Did you always express yourself through performance? How does a person develop into this form of self-expression?
No. I would have never expected that I’d become a performance artist because I generally am pretty shy, and don’t like strangers to pay me any attention. I have however always been a creative goof with friends. I guess I was a performance artist for a select crowd long before I knew it. When cellphones came around my friends would record me doing some of this, or I’d make my own videos on Photobooth. It’s what we did for fun. I’d love to make strange faces, or make silly costumes from items around me, or just do wonky stuff in everyday life that I can’t quite explain. Clowning around!
How do you develop and create the assortment of diverse and strange objects that you interact with on stage?
The objects on stage come from all places. It is quite literally a melting pot. Some are sculptures, masks, and costumes that Michael Alan made years ago. They’ve been in hundreds of performances, and transformed through the years. Some are sculptures that we have created during performances. We save and recycle these sculptures. Some are found objects that catch my eye as something I’d like to use for my next performance. A lot are specific costumes, toys, or musical instruments that we purchase. Then there are the staple materials that we purchase, like tons and tons of paint, an assortment of lighting, backdrops, tapes, fabrics, plastics, papers, foil, balloons, and collage items.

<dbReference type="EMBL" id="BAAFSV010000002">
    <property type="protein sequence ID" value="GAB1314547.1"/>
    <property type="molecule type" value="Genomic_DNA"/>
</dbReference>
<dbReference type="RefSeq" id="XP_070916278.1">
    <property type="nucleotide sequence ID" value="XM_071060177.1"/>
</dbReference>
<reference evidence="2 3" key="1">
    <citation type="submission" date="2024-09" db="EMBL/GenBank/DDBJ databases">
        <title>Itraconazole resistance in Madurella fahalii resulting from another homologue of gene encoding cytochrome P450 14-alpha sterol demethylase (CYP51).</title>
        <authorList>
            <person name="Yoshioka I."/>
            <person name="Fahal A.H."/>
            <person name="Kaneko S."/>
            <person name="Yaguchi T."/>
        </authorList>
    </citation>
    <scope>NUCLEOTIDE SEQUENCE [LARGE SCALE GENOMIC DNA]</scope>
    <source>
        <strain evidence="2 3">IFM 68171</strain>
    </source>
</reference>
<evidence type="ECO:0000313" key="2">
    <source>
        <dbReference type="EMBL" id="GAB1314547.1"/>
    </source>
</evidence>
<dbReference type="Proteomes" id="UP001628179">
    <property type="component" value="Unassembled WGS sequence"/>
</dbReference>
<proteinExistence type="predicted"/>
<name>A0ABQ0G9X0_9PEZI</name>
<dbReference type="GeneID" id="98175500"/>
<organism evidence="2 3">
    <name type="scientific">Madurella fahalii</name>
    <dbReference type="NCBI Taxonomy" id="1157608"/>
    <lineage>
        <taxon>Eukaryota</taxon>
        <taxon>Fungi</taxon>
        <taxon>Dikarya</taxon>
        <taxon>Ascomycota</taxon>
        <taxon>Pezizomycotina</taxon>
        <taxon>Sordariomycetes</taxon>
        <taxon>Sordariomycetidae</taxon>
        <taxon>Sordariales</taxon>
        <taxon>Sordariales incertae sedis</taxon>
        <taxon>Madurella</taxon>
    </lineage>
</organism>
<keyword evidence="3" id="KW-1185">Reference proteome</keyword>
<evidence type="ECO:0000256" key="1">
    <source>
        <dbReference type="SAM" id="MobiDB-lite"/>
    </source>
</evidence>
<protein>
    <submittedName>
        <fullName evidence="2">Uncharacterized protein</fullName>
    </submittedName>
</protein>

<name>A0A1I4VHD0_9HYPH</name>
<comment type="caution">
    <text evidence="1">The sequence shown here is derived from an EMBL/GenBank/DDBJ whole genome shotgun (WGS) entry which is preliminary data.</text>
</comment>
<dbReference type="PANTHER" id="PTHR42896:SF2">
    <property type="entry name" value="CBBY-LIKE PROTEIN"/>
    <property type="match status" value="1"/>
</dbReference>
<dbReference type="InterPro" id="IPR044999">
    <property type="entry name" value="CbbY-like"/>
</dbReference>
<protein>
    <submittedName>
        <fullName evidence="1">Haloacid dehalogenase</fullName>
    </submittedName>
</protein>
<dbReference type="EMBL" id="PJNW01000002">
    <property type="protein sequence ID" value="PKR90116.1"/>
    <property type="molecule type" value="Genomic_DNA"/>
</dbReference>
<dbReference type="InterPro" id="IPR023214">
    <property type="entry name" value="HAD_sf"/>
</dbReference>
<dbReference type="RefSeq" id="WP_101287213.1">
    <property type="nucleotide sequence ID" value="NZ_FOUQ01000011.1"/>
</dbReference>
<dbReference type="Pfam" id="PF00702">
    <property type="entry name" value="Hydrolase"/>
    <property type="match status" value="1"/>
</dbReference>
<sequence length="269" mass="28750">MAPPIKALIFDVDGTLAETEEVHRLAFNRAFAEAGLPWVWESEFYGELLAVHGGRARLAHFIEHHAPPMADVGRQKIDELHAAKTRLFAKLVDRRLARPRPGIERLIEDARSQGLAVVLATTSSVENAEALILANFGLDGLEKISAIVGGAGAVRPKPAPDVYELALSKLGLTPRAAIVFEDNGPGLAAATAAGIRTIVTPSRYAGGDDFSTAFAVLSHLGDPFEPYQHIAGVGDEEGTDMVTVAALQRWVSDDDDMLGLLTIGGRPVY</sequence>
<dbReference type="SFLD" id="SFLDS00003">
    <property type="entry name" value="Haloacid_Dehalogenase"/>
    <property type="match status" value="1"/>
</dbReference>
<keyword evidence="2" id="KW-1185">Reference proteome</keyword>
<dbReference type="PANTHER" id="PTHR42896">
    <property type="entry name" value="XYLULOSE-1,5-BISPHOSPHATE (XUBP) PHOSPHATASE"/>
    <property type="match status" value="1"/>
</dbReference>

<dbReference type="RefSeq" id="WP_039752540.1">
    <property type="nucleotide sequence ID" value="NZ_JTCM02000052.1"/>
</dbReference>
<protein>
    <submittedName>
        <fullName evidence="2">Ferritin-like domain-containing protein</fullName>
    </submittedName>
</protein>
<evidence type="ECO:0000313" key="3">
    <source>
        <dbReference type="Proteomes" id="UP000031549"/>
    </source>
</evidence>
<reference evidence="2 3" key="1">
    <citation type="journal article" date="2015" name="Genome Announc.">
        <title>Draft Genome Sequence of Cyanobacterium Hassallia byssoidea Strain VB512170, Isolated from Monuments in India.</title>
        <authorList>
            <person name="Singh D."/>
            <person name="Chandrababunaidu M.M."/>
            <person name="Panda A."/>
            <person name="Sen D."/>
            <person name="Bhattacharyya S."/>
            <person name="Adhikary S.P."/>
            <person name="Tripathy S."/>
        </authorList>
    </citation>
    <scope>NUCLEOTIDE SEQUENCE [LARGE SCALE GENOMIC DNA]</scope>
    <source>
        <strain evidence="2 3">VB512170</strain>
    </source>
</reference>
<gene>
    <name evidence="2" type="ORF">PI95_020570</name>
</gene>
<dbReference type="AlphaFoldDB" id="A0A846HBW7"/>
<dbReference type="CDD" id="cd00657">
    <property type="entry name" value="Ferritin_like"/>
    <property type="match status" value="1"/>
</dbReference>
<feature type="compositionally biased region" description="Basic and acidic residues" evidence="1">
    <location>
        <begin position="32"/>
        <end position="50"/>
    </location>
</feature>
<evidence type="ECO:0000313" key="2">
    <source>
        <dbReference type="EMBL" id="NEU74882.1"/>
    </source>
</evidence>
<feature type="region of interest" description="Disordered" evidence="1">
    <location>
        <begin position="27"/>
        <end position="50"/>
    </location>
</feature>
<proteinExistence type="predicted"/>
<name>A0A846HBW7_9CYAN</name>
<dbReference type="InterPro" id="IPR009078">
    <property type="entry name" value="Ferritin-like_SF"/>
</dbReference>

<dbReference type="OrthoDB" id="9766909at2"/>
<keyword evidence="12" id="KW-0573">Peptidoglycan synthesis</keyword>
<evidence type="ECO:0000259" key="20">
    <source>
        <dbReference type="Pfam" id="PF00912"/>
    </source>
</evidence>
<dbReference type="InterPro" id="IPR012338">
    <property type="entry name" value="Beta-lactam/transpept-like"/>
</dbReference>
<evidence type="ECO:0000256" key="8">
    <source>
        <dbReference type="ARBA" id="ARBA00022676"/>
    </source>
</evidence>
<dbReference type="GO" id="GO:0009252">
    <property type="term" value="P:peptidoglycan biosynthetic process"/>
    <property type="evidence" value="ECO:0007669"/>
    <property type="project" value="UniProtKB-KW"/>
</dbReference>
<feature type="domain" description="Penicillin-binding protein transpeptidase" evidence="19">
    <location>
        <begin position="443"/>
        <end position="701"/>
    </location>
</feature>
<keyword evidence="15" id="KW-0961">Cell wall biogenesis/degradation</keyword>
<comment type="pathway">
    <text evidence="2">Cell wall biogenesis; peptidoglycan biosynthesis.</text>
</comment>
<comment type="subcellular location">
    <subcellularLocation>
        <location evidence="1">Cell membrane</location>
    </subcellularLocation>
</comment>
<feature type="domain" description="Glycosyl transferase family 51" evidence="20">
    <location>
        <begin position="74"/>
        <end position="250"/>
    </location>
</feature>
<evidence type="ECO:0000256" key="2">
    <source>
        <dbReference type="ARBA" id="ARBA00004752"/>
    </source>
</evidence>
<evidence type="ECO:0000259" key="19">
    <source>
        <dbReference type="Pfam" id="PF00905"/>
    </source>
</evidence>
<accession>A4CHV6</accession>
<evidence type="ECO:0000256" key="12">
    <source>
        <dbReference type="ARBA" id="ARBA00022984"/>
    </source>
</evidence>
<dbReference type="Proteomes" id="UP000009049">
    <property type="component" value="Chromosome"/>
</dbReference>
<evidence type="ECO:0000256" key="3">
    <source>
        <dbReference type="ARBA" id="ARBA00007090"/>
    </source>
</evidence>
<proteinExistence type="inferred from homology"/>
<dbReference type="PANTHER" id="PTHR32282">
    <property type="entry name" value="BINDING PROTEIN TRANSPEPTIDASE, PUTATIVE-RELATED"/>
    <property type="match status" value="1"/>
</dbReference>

As a woman you have a unique perspective to share, your art speaks to creative transformation of self and stretching the limits of the body, time and space and appearance. Can you tell me about the themes underlying your work and what you want the audience to take away from your performances?
My work speaks about the expectations of image that our culture puts on women and what we put back into our culture. We are expected to, and even more importantly, we put an extremely harsh expectation on ourselves to look a certain way. We are brainwashed to try our best to look like Barbie or Beyoncé or Cinderella or whoever the next plastic female idol is. We feel less than beautiful if we don’t wear makeup or put on clothing to look sexy or hip. My performance challenges this way of thinking. I turn myself into strange creatures over and over. I break free from these expectations that culture puts on me, becoming disgusting, fat, short, tall, feminine, masculine, or slimy. This can be beautiful to some or terrifying to others. Some of my performances exaggerate the “getting ready” routine of a woman, where my lipstick application starts out “normal” and then ends up all over my face. I want the break the audience’s expectations of what a woman should look like. Performing in public, on a subway for example, is a very effective way of doing this.
The Joker is a traditionally male character. How do you plan to bring your own take to this role?
I plan to bring feminine aspects into the character. The clown makeup will be combined with a woman’s daily routine of makeup application. My joker will go through many, many different looks, emotions, and personalities. Some will be extremely feminine, where others will have no intended gender, and even become unrecognizable as human. I want to strip down the Joker character to lose its gender and focus on the essence of the character itself. I have a loose understanding of the actual Joker character, and am performing it as my own version.